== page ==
Cameron promised to “throw the kitchen sink” at the Rochester & Strood byelection, however it seems that his kitchen sink has shattered on the doorstep of Nigel Farage. Enjoying a pint at ‘The Nags Head’ in downtown Rochester with his newly elected representative Mark Reckless, photographers pictured an idealist scene as Farage gleamed in his ‘everyday man image’ in front of the cameras. It makes one wonder whether that voters endorsed Nigel Farage’s approachable image instead of the slightly awkward manner of Mark Reckless, however regardless of these connotations there is no doubt that UKIP has capitalised on the disgruntlement of the many, not the few.
The fact that the Conservative Party fielded a young local candidate Kelly Tolhurst with a grassroot agenda may sound like an ideal proposition, the Conservatives went on to lose around 10,000 votes compared to the 2010 Election, in what was considered an incredibly safe seat. It is not unusual for the current government to lose a byelection by any means, but this result for the Conservative candidate reveals a disgruntlement within the party itself, not necessarily the candidate. While it was highly unlikely that the Labour Party would have prospered in this formerly safe Conservative seat, the behaviour of Labour frontbencher Emily Thornberry overshadowed Milibands chances of making any leeway at all. Carelessly tweeting a photo of a terraced house draped in three England flags, the property owner deemed the Islington Labour MP to be a ‘snob’ whilst the Labour backbencher denounced her as ‘out of touch’. Several hours after the flagfallout she tendered her resignation, an appalling performance by the Labour Party trying to salvage any sort of credibility with a byelection 6 months away from the General Election.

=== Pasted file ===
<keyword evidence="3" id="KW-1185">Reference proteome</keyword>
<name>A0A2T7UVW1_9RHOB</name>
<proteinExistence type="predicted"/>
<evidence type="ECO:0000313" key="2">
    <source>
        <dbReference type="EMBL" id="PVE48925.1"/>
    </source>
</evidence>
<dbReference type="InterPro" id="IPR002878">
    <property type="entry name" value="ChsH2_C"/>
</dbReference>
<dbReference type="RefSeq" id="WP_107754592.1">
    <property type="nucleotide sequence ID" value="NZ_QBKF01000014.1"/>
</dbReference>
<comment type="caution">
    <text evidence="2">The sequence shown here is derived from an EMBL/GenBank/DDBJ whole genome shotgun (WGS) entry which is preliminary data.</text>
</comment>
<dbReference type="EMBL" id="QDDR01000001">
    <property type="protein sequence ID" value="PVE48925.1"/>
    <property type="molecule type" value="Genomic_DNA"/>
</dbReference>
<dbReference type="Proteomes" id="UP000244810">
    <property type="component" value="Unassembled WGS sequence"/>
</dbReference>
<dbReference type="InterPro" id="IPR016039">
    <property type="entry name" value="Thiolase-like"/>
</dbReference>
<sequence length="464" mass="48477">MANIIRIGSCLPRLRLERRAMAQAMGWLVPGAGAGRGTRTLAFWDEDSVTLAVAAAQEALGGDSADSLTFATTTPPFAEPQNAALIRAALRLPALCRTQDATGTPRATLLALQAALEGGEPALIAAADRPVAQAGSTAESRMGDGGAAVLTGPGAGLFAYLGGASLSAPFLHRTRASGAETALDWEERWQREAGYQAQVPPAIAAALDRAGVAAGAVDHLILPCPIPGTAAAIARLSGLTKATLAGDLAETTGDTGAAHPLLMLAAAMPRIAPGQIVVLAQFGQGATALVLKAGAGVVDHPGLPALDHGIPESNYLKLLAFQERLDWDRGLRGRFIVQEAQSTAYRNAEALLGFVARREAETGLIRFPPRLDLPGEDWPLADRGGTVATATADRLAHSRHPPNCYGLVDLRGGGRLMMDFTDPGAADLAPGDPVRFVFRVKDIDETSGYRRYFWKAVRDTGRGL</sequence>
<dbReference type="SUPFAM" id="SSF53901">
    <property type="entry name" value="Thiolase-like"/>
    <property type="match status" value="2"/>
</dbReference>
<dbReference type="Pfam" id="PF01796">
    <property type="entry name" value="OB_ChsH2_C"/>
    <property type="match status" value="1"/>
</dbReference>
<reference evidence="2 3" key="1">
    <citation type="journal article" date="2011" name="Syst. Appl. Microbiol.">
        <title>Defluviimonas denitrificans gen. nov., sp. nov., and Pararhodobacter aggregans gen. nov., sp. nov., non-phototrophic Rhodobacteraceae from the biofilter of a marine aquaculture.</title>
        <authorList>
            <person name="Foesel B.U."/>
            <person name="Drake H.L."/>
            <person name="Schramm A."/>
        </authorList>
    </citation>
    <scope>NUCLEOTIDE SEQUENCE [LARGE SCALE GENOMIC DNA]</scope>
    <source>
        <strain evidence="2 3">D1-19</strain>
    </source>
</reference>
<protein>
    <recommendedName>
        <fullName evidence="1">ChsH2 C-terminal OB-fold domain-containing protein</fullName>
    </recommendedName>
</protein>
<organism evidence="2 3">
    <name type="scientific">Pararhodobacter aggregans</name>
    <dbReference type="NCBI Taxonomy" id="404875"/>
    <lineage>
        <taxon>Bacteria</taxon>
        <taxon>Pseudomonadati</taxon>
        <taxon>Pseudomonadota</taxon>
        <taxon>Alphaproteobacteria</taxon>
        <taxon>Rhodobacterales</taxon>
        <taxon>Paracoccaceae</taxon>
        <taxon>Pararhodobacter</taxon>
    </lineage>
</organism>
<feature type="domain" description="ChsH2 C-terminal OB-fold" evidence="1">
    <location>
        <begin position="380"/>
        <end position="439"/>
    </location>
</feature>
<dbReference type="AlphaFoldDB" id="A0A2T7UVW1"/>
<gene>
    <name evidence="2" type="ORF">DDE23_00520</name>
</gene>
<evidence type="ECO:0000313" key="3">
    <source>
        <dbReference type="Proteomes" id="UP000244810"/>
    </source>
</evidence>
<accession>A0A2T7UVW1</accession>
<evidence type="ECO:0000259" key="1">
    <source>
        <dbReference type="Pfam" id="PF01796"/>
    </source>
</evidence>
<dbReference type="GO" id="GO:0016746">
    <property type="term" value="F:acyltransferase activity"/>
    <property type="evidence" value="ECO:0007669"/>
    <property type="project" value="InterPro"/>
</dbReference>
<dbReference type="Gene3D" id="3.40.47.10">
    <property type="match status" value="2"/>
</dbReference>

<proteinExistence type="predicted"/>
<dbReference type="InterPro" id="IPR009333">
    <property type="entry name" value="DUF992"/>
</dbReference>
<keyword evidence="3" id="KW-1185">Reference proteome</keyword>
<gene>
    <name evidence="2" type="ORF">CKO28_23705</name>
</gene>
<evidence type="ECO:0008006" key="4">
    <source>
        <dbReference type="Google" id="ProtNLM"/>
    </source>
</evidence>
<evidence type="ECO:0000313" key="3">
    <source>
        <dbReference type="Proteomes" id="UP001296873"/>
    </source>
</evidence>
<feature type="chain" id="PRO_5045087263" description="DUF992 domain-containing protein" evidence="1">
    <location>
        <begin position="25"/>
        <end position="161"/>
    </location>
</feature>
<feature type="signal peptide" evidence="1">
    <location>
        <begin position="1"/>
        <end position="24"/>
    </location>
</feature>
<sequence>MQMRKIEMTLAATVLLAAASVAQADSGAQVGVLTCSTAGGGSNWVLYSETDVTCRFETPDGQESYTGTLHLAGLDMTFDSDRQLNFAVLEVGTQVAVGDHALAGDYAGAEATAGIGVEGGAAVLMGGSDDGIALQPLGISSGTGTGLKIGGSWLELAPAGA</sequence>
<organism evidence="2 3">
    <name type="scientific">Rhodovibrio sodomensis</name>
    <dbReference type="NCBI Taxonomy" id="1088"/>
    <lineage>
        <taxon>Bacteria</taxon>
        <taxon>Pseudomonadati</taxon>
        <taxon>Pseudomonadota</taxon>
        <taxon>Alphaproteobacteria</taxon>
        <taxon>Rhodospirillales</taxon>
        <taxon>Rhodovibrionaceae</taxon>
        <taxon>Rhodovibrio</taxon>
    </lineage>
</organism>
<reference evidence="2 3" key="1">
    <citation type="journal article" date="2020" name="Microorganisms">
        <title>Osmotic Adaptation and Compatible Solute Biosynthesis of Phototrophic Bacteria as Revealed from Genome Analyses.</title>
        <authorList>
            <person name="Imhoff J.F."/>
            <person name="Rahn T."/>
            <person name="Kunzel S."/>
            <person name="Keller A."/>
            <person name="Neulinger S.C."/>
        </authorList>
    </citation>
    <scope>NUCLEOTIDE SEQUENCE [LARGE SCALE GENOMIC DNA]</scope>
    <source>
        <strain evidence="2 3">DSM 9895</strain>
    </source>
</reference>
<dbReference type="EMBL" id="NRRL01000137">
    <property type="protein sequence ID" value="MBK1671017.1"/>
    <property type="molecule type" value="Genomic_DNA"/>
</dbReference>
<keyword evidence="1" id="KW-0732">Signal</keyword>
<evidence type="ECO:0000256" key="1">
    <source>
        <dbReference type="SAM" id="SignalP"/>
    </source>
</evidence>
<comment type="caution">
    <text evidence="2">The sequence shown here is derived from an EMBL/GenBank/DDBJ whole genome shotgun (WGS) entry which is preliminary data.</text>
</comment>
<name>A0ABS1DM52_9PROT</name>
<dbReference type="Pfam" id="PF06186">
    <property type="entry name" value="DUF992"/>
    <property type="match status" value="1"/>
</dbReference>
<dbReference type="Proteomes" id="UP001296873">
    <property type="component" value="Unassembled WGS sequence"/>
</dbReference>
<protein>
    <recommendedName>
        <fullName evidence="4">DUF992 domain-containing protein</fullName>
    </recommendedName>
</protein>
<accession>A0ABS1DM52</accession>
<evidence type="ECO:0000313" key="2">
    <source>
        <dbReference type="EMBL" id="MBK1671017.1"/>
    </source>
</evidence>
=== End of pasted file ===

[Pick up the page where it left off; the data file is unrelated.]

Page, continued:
William Hague has been dispatched to soften the blow for the Tories, claiming that this was a “dramatically closer result” compared to Clacton. Unfortunately ‘dramatic’ is not the right word to describe this byelection. This election was highly predictable as was the Clacton election on October. What David Cameron can take comfort in would be the slightly better margin between UKIP and the Conservatives compared to their last byelection. They put in much more effort in this byelection than in the Clacton election, but this did not pay off. A typical byelection performance for a party in governance. The Labour Party are the real losers in Rochester and Strood, sure it is not a safe Labour seat, but they would have been better off not to bothering participating at all. The past few weeks have been a disaster for Ed Miliband, and the main opposition party Labour should be gaining ground 6 months before the General Election, but this ground has been lost to UKIP. The ‘flaggate’ tweet from Emily Thornberry alienated much of the core vote for Labour, even outside of Rochester & Strood.
UKIP may glee at their second byelection victory, however they must make the distinction between byelections and elections. Nigel Farage faces an enormous uphill battle in the next 6 months as the General Election is often reserved for the ‘bigboys’. The Conservatives did not perform terribly, but rather they performed in line with the average byelection while in Government even in a safe seat. Labour still need to find their ground, the idea of the ‘Traditional’ Labour vote is evaporating and they may have to focus only on it’s northern heartland to gain any credibility.
S.P Chapman (@SP_Chapman)